FYI - Proposed process change at ARIN for some request tickets (was: Fwd: [ARIN-consult] Consultation on Retiring the Officer Attestation Requirement)

Owen DeLong owen at
Tue Aug 3 23:41:37 UTC 2021

> On Aug 3, 2021, at 05:56 , John Curran <jcurran at> wrote:
> NANOGers - 
> The following process change is being proposed in order to simplify customer request tickers for new number resources and improve overall service. 
> If you have strong feelings one way or the other, thenplease join the arin-consult list and make them known.  (Note - the arin-consult mailing list is open to all in accordance with ARIN’s Mailing List AUP and Standards of Behavior.)
> Thanks! 
> /John
> John Curran
> President and CEO
> American Registry for Internet Numbers
>> Begin forwarded message:
>> From: ARIN <info at <mailto:info at>>
>> Subject: [ARIN-consult] Consultation on Retiring the Officer Attestation Requirement
>> Date: 3 August 2021 at 8:13:53 AM EDT
>> To: <arin-consult at <mailto:arin-consult at>>
>> ARIN regularly reviews existing processes as part of our continual improvement efforts to be more responsive and improve the service our customers receive from ARIN. Recently ARIN reviewed the Officer Attestation process and as a result of that review have determined the Officer Attestation process is no longer necessary for achievement of its original goals and should be retired. The purpose of this consultation is to review this proposed change with the community prior to its implementation.
>> The Officer Attestation was introduced in 2007 in preparation for the depletion of IPv4 addresses. Currently, ARIN requires an Officer Attestation for all requests that involve a needs analysis (which today consist of waiting list requests, NRPM 4.4 micro-allocations, NRPM 4.10 IPv6 transition, IPv6 requests, and transfer recipient requests.)
>> However, conditions have changed since this requirement was established, and ARIN believes that the Officer Attestation for resource request tickets is no longer necessary for the following reasons:
>> - Today IPv4 resources are issued by ARIN predominantly via the Waitlist policy, and this policy has been revised to only allow one small request per party (thus avoiding the original risk of “hoarding” via large suspect requests prior to runout).

Correct me if I am wrong, John, but I believe this is one small request per party at a time, not for all time. (e.g. unlike APNIC’s original final /22 per member policy for their last /8, ARIN does allow an organization to apply to the waitlist, receive addresses, then upon utilization of those addresses apply to the waitlist again).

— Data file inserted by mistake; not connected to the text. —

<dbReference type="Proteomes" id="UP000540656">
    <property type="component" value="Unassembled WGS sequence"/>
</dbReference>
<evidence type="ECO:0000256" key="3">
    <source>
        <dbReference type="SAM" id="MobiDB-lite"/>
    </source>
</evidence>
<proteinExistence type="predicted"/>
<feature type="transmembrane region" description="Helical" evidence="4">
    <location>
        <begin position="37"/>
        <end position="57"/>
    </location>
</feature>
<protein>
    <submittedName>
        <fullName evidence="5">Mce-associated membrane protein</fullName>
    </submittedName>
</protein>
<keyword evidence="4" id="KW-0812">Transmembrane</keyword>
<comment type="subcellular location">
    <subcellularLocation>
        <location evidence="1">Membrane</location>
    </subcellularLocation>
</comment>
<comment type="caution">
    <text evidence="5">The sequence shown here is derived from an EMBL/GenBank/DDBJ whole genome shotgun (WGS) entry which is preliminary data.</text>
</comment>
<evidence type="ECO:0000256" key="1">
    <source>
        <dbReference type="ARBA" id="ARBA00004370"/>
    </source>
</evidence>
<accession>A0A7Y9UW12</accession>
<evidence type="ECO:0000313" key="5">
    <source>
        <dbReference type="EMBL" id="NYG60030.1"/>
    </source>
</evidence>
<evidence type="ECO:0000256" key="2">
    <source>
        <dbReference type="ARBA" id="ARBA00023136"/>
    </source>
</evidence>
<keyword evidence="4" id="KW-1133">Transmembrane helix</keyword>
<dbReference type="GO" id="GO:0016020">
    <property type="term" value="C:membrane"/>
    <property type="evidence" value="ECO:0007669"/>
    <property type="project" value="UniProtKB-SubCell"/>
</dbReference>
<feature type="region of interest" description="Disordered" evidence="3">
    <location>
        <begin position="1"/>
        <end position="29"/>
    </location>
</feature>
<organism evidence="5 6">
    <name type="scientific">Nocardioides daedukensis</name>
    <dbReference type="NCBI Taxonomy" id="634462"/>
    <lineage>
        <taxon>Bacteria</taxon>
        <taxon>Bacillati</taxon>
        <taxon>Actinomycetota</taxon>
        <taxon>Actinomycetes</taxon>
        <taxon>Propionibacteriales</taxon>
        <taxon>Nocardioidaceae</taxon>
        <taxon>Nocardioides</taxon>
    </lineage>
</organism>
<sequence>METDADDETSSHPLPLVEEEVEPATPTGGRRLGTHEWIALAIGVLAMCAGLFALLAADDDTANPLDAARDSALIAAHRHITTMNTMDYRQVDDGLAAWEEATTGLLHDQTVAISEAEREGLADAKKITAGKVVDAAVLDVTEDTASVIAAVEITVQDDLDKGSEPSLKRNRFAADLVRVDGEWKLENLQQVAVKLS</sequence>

>> - With regard to transfers of IPv4 resources obtained via the transfer market, the inherent costs for large transfers ensures organizational officers are “in the know”.
>> - Given IPv6 availability, officer attestation of need for IPv6 resources is not necessary.

Interesting reversal. I argued when officer attestation was first introduced that applying it to IPv6 was silly and you were among those expressing skepticism. What brings about this change of heart? IPv6 is certainly no more plentiful today than it was back then.

>> The review identified that at this point in time the Officer Attestation process is problematic for many customers, predominantly posing an administrative burden that does not materially improve policy implementation and resulting in numerous complaints and adding unnecessary delay (varying between two days and an entire week) to completion of resource request tickets.

It’s a small administrative burden, but despite processing requests for many clients of a variety of sizes and assisting many other clients of significant size in handling their own requests, I have not encountered a single environment where I would call it “problematic”.

I have always felt that it did not materially improve policy implementation with regard to IPv6 and I stand by that sentiment.

I remain unconvinced that it is unimportant for IPv4, despite the escalating costs of IPv4 addresses.

>> In light of the administrative burden to customers and undefined benefit, ARIN proposes dropping the Officer Attestation requirement – note that this specifically does not change documentation requirements related organization recovery of IP number resources or related anti-fraud measures that ARIN has implemented.

I think removing this requirement for IPv4 is premature at best.

I think removing this requirement for IPv6 is long overdue as it has never served a policy purpose.


>> This consultation will remain open for 10 days.
>> Please provide comments to arin-consult at <mailto:arin-consult at>. You can subscribe to this mailing list at: <>.
>> Discussion on arin-consult at <mailto:arin-consult at> will close on 13 August 2021.
>> Regards,
>> John Curran
>> President and CEO
>> American Registry for Internet Numbers (ARIN)
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